Summer blues- Rachel Kelly

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Summertime, and the living’s easy. Except what if it’s not? Rachel Kelly shares her techniques for staying on top if you experience a sinking feeling

The sky was a flawless cerulean blue; the sun shone in the kind of steady way that only usually happens in the Mediterranean; and our picnic was perfect: the strawberries were unbruised, the salad still crisp, and the little gooey custard tarts scrumptious.

Yet as I sat surrounded by my family and other picnickers in the park one day earlier this month, I felt a thunderclap of fear. It passed, only to be replaced by a growing sense of unease and a draining of hope and optimism. My brain felt oddly mangled, as if I was about to lose my footing.

But I didn’t panic. These symptoms are familiar to me as someone who has had a long history of anxiety and depression. Here we go again, I thought: this is a highly predictable case of the summer blues.

I’ve wondered since then what it is about July that I find difficult. After all, this is when the living is supposed to be easy! But actually, for many, the holiday months can be anything but.  

Partly I think my anxiety is triggered by the pressure to be perfect. We are bombarded by images of smiling families with pearly white teeth and beach-ready bodies, frolicking in the surf. Whose own messy family and chaotic holiday can match up? Certainly not mine.

Therapy has taught me that I have a tendency to imagine everyone else finds life easy: that all those other families are truly content, while our family’s happiness is just an illusion. Yet as my therapist explained, it is just that I am comparing what she calls their ‘outsides’ with my ‘insides’.

Never more so than on holiday do the ‘outsides’ of other people’s lives look especially shiny. But they too wrestle with worries and insecurities, as I do. They too feel the pressure to be happy, as I do. They too are juggling their squabbling children who are fighting over the only pair of goggles.

Now, when the summer blues strike, I follow these guidelines for staying steady and keeping my Black Dog (as Churchill famously called his depression) on a firm leash.

 

  1. When I felt panicky on my picnic rug, I turned to my breathing exercises. By concentrating on my breath, I was able to still my anxiety – an emotion that makes breathing shallow and fast. I placed one finger over my nostril: halving the rate at which I was inhaling and exhaling and forcing my body to slow down, thereby calming my racing mind. Treat breath as your anchor. Your mind will wander, that’s what minds do. But gently keep bringing your attention back to your breath.

 

  1. I then took solace in two or three healing sayings, and repeated each in the style of a mantra. My favourites have always been: ‘This too shall pass’, ‘My strength is made perfect in weakness’ and ‘Westward, look, the land is bright’. Healing words can help a hurting mind. Find phrases such as these that lift your spirits and repeat them to yourself when you feel all hope is spent. You will get better.

 

  1. I’m finding certain mindfulness techniques very helpful at the moment: for instance, focusing my attention on what I’m experiencing in the present moment, without judgment. So instead of fighting my feelings of unrest as I sat in the park, I accepted them, trusting that they would pass.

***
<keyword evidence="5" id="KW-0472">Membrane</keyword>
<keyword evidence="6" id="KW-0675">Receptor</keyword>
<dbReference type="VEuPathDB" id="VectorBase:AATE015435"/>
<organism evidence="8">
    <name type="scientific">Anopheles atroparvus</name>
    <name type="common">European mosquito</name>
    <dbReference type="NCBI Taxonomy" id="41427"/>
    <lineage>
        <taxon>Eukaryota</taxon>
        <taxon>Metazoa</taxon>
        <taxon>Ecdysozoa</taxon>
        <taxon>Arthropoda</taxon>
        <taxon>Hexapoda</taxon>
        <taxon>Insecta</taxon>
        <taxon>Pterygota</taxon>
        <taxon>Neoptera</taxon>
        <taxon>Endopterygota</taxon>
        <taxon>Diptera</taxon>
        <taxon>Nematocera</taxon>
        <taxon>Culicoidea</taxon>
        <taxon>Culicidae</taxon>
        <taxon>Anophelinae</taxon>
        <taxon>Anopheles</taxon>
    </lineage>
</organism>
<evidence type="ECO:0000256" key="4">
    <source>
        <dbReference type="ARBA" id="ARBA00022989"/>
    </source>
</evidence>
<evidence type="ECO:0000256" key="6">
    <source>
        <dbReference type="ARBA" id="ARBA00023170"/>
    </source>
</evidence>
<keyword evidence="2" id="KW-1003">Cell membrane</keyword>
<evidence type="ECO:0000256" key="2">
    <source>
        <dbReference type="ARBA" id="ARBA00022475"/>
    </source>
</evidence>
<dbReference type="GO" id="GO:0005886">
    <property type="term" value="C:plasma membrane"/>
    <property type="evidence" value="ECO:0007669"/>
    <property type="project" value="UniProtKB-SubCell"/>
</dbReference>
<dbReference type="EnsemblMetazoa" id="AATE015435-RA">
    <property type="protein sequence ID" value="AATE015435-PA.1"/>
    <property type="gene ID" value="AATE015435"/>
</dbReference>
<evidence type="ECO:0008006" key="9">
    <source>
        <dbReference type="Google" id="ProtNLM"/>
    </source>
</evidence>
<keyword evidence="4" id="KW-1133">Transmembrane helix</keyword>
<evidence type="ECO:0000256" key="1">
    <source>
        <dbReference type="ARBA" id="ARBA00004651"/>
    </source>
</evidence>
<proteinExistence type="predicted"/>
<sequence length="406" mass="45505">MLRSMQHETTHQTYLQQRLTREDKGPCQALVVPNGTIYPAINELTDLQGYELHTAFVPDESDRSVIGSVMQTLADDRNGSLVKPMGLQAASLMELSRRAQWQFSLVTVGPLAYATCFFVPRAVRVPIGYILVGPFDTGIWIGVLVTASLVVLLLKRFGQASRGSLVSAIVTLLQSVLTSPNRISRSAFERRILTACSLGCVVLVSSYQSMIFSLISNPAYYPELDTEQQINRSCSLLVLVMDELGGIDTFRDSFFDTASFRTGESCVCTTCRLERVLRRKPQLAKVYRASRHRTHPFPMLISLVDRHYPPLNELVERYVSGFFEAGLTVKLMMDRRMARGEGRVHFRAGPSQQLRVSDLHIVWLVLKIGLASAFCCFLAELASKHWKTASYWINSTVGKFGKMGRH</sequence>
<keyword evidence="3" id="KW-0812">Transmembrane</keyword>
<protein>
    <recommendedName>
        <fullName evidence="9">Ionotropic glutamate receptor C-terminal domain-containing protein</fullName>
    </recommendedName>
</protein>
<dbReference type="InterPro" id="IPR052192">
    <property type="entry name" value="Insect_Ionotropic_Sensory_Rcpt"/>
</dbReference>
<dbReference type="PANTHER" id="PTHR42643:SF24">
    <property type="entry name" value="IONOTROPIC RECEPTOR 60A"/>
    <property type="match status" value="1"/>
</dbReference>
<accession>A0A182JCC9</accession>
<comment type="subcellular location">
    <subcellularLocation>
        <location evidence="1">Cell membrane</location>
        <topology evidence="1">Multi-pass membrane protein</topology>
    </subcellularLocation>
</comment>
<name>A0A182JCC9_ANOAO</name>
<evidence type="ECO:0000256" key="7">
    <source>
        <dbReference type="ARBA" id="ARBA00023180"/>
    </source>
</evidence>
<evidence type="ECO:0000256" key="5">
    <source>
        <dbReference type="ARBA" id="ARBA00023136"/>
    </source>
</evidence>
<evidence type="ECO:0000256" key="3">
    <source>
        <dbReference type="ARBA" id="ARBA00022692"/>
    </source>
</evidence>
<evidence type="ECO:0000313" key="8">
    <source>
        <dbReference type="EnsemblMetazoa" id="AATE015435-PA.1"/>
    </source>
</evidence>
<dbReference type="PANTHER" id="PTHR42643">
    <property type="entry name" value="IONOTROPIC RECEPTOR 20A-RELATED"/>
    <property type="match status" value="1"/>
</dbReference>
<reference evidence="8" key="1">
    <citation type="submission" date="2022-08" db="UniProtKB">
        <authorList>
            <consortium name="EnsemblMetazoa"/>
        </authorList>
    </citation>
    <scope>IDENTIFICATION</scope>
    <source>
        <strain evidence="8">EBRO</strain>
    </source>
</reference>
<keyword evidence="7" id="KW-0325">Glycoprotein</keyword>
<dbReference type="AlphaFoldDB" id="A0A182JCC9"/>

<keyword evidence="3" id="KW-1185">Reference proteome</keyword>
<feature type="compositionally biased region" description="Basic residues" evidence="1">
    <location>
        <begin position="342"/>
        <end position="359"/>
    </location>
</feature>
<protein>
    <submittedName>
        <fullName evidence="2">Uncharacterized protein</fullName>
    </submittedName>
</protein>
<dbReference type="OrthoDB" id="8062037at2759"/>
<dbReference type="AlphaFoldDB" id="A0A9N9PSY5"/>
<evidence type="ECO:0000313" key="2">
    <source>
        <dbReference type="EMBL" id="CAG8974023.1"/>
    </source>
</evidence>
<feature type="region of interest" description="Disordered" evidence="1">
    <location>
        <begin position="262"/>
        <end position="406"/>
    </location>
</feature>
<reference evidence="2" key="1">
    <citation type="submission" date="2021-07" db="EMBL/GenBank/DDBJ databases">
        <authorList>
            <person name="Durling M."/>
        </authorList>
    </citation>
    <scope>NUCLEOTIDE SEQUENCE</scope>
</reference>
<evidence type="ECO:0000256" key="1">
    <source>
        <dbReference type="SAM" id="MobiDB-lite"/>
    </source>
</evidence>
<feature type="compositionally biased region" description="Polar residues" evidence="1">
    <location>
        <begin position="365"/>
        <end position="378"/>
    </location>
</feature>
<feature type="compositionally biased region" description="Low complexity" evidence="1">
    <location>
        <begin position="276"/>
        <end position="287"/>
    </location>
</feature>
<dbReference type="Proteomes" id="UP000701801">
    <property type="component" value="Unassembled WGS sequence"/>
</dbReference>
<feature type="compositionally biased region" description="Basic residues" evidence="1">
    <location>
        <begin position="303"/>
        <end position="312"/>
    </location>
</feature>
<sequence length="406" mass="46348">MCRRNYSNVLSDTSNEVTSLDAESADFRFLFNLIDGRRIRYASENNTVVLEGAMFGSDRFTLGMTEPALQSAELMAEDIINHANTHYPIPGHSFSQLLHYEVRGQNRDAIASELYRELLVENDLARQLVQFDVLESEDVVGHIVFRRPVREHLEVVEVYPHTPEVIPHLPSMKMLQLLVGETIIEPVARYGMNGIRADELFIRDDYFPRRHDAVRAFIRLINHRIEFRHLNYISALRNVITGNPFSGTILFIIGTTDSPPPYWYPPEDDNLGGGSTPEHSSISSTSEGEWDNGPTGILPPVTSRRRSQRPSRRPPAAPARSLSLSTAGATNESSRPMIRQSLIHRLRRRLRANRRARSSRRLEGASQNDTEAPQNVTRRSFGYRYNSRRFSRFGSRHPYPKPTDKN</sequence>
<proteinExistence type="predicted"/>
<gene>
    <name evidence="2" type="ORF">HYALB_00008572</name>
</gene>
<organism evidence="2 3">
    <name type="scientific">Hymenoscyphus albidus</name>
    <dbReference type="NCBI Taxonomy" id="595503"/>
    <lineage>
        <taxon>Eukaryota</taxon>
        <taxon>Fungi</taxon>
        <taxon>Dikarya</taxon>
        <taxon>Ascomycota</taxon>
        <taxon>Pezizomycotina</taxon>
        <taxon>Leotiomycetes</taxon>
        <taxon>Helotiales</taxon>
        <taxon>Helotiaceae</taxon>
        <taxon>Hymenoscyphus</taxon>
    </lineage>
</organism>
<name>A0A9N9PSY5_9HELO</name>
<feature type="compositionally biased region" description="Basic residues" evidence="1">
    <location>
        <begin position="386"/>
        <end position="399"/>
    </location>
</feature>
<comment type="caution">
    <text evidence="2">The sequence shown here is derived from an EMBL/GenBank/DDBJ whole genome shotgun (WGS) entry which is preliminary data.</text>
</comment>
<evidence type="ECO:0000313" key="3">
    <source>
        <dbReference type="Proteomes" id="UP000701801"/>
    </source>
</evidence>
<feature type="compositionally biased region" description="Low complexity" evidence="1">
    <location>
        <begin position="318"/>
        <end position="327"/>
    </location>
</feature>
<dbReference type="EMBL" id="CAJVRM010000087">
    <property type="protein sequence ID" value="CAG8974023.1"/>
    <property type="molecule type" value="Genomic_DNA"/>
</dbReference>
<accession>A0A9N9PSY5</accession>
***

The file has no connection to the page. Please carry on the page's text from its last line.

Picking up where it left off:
1. Although it felt counter-intuitive to focus on anyone else at that moment, I very deliberately gave my attention to the children, helping them fill their plates and enjoy the picnic. Acts of generosity and kindness, however small, are linked to higher levels of mental wellbeing as research has consistently shown.

 

For me these techniques work best when combined and used together. By breathing, saying my mantras, accepting my feelings, and focusing on others, the worst of my symptoms pass. Life can be a picnic – but not to worry if, on occasion, you can’t wait to pack up and go home.

 

Rachel Kelly’s memoir, Black Rainbow: how words healed me – my journey through depression, is published by Hodder & Stoughton and is available for purchase on Amazon. The Black Rainbow app is available for download on the Apple App store and Google App store for free. All author proceeds to SANE and United Response. Follow Rachel @rache_Kelly or visit www.thewordsdoctor.com

About Rachel Kelly

Rachel Kelly is a journalist with a long-standing interest in mental health. Her best selling memoir Black Rainbow describes how poetry helped her overcome depression and is published by Hodder & Stoughton, with all author proceeds going to the charities SANE and United Response. It was awarded the prize for Best First Book at the 2014 Spear’s Book Awards. Rachel worked at The Times for ten years as a reporter, feature writer and columnist on alternative health. In October 2011, she co-created iF Poems, a children’s poetry app for the iPhone and iPad. iF Poems was on the Apple Editor’s Choice: All-Time Favorite apps list and has sold in over thirty countries. A book version of the app, If: A Treasury of Poems for Almost Every Possibility, was published in 2012 by Canongate and is now in its fourth edition. Rachel read Modern History at Magdalen College, Oxford. She leads poetry workshops in conjunction with charities for members of the public and in prisons, as well as giving talks on mental health awareness to businesses. In October 2014 she was made an official Ambassador for SANE.
http://www.blackrainbow.org.uk

 

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